SD/MMC cards, a year later

John Watlington wad at
Wed Aug 18 23:24:06 EDT 2010

Our experiment with SD/MMC cards as main storage continues.

One frustration has been the rate of change in the SD industry.
The dominant model from a vendor in a particular size and speed
may only be in production for three or four months before being
superseded.  Vendors are reluctant to properly inform Quanta of
changes which might require retesting.   The result is that SD card
certification is an ongoing process.

A disturbing trend has been the increased error rates and
decreased device lifetimes brought by higher density devices.
And these are occuring throughout the industry.

A batch of 2GB class 2 microSD cards obtained a year ago from a
particular manufacturer averaged around 10 TB written before
failing, with few transient errors.   A batch of 2GB class 2 microSD
cards from the same manufacturer today failed with more than
half corrupting their FS after only 1TB of writes.  The devices
wear out around 2-4 TB of writes.   I'm seeing the same error
distribution on 4GB parts from the same manufacturer, and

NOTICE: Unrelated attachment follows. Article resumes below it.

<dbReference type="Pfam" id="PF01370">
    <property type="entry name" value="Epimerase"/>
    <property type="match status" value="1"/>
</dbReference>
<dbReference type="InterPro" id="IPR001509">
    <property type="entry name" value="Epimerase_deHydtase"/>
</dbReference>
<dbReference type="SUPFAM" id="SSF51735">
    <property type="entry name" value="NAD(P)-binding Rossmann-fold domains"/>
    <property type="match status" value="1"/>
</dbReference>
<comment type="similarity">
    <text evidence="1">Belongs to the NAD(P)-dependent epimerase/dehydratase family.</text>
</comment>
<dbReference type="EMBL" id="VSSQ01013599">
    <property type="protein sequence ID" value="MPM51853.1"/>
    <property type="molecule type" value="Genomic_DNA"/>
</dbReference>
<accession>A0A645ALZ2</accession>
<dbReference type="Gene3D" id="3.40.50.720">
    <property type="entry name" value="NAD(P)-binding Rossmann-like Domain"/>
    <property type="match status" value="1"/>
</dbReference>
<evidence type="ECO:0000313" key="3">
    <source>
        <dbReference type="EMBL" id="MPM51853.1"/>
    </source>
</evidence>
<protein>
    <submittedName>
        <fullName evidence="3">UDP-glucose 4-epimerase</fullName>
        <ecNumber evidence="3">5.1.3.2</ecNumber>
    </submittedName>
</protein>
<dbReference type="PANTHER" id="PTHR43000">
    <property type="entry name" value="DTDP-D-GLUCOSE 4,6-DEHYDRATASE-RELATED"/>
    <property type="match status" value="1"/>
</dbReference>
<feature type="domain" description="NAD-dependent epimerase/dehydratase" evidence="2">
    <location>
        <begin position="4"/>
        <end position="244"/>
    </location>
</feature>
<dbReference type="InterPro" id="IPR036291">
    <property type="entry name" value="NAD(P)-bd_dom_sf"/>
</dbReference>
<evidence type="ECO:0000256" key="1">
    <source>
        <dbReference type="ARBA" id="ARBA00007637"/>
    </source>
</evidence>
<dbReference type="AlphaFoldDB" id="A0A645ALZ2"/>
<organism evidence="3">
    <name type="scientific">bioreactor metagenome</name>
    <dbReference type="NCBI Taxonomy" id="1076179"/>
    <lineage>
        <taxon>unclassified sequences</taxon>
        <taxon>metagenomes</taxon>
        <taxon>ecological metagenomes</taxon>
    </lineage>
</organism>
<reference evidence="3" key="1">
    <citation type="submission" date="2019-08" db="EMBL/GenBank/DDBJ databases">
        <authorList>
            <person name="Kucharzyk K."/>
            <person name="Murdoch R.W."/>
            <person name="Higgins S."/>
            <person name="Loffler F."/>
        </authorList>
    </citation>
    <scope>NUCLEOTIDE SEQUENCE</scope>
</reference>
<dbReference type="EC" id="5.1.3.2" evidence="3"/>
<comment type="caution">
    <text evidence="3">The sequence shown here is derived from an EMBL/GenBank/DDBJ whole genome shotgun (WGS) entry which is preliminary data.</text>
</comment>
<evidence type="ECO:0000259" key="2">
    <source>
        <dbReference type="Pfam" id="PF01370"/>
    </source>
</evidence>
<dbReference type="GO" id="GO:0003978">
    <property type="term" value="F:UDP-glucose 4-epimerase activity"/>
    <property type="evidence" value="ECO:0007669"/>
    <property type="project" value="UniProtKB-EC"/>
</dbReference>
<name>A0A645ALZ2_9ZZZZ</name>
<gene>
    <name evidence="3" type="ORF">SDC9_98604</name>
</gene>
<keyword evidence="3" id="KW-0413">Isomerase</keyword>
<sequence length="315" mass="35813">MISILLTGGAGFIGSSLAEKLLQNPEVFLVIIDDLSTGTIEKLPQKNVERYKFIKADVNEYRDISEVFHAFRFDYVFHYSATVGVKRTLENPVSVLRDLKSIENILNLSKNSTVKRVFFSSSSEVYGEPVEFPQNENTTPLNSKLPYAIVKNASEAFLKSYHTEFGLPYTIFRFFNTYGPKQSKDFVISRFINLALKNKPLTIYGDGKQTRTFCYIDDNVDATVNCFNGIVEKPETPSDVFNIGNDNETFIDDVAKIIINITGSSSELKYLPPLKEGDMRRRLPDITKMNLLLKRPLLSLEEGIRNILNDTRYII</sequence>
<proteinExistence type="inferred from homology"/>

similar problems of early filesystem corruption from other
manufacturers as well.

Of the last five SD card models we've tested, we rejected three
of them for failing to survive 3 TB of writes.   In some size/speeds,
we only have a single vendor/model qualified --- always on the
brink of being end-of-life'd.

While the Armada 610 SOC being used in XO-1.75 does have a
"raw" NAND Flash interface, it's design faces the same problem
as the CaFE in XO-1 --- it will only be useful for today's (yesterday's)
NAND Flash parts.  Each new generation tends to introduce higher
demands on the (hardware implemented) error correction algorithms.
Nonetheless, we are going to try testing it with UbiFS and
considering whether any durability improvement justify the
increased price (now up to 2x) and built-in obsolescence of
using raw NAND chips.

On the positive side, the SD interfaces on XO-1.5 have been
exercised extensively and we have eliminated the bit errors that
plagued some XO-1 motherboards.

Overall, the industry is even more behind microSD than a year
ago, although eMMC (roughly the same protocol and all the same
automated wear levelling issues but 8 bits wide with multichip modules
soldered directly to the PCB) is gaining acceptance in the cell-phone


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